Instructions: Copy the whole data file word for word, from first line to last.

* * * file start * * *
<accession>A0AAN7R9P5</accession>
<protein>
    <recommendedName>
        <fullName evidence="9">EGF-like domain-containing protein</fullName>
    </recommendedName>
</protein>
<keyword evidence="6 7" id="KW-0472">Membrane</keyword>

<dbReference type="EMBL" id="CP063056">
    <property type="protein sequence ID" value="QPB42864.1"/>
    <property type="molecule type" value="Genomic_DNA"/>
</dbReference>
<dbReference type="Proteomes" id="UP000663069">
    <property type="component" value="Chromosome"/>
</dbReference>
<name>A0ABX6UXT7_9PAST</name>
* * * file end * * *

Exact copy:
<accession>A0AAN7R9P5</accession>
<protein>
    <recommendedName>
        <fullName evidence="9">EGF-like domain-containing protein</fullName>
    </recommendedName>
</protein>
<keyword evidence="6 7" id="KW-0472">Membrane</keyword>

<dbReference type="EMBL" id="CP063056">
    <property type="protein sequence ID" value="QPB42864.1"/>
    <property type="molecule type" value="Genomic_DNA"/>
</dbReference>
<dbReference type="Proteomes" id="UP000663069">
    <property type="component" value="Chromosome"/>
</dbReference>
<name>A0ABX6UXT7_9PAST</name>